Zimbabwean authorities said Tuesday suspected poachers have killed 14 wild elephants by spiking food with cyanide and leaving it as bait for the pachyderms in two national parks. Police said poaching is on the rise in the southern African country despite international outrage, according to Reuters.
Rangers in Hwange National Park, 372 miles west of the capital Harare, found six dead elephants Sept. 26 with their ivory tusks cut off. Less than a week later, the rangers discovered five more elephant carcasses with their tusks still intact, which suggested the alleged poachers were interrupted. Meanwhile, authorities in Matusadona National Park, 292 miles northwest of Harare, discovered three dead elephants without their tusks cut off and with kidney and liver samples testing positive for cyanide. There was no known motive for the killings in Matusadona.
An investigation determined that the suspected poachers in all three cases had laced salt licks, maize cobs or oranges with cyanide to lure the large mammals to their death, Caroline Washaya-Moyo, spokeswoman for Zimbabwe Parks and Wildlife Management Authority, told the Associated Press.
Matusadona Anti-Poaching Project, a private organization, has offered a $400 reward for information leading to an arrest and conviction of the alleged poachers. Police commander for Mashonaland West province, Clement Munoriarwa, said no arrests have been made over the latest incidents.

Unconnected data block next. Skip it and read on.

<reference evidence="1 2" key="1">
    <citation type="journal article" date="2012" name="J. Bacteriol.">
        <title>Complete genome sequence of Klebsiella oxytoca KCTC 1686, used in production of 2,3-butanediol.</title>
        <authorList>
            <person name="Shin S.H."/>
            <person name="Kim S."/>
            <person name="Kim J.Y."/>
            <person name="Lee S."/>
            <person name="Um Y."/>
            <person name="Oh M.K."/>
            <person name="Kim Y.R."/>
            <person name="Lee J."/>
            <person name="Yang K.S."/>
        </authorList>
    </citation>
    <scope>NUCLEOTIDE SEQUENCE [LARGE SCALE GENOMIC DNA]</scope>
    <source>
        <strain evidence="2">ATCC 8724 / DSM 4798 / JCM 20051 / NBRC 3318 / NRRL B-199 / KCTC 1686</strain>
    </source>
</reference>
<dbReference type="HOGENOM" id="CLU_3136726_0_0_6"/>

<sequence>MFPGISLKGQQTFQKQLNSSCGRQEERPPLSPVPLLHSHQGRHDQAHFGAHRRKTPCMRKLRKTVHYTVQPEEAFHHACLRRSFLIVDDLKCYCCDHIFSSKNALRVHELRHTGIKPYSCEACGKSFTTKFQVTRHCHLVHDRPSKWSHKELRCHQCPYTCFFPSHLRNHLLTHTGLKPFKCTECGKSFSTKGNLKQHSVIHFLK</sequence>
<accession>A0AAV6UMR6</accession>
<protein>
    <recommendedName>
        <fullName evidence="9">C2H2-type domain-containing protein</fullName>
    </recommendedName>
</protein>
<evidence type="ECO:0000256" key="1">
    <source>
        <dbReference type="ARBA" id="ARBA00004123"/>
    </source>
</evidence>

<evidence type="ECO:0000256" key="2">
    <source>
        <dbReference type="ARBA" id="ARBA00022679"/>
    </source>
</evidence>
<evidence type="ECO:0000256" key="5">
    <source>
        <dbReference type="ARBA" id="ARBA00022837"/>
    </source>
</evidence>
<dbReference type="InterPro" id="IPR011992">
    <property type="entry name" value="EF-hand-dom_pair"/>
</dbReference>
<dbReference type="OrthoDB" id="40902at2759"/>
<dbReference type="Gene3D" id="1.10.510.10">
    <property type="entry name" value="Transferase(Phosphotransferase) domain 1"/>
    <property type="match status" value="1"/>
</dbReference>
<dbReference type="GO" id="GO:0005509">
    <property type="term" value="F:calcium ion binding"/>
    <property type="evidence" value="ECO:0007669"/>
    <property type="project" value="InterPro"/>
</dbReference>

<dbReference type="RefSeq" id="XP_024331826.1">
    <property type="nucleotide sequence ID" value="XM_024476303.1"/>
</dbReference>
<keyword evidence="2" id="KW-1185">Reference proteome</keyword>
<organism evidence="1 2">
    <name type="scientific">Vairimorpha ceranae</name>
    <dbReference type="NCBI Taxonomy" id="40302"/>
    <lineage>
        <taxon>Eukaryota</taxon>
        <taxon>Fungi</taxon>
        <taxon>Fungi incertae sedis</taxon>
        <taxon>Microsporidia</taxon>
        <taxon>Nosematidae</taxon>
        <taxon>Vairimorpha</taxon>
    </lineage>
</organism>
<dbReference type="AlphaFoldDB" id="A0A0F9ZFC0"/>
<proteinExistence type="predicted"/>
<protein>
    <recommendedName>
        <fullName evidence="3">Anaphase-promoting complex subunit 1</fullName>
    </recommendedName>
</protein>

"We have had a number of poaching activities in the province; they are actually increasing each day,” he reportedly said on state television. "Some are done through the use of firearms; and, of course, we have cases where we suspect that there is cyanide poisoning."
Cyanide is commonly used in Zimbabwe’s mining industry, making it relatively easy to obtain. Poachers began using the poison in 2013, when as many as 300 elephants died in Hwang National Park from salt pans laced with cyanide, according to elephant conservation groups. Many vultures also died after feeding on the poisoned carcasses, AP reported.
Zimbabwe has a large elephant population of about 100,000, but the number has sharply declined in recent years. The population in the northern Sebungwe district has dropped 75 percent since 2001 – from 14,000 to 3,500 – while the number of elephants in middle Zambezi Valley complex fell 40 percent to from 18,000 to 11,500, according to the Zambezi Society, a local conservation group.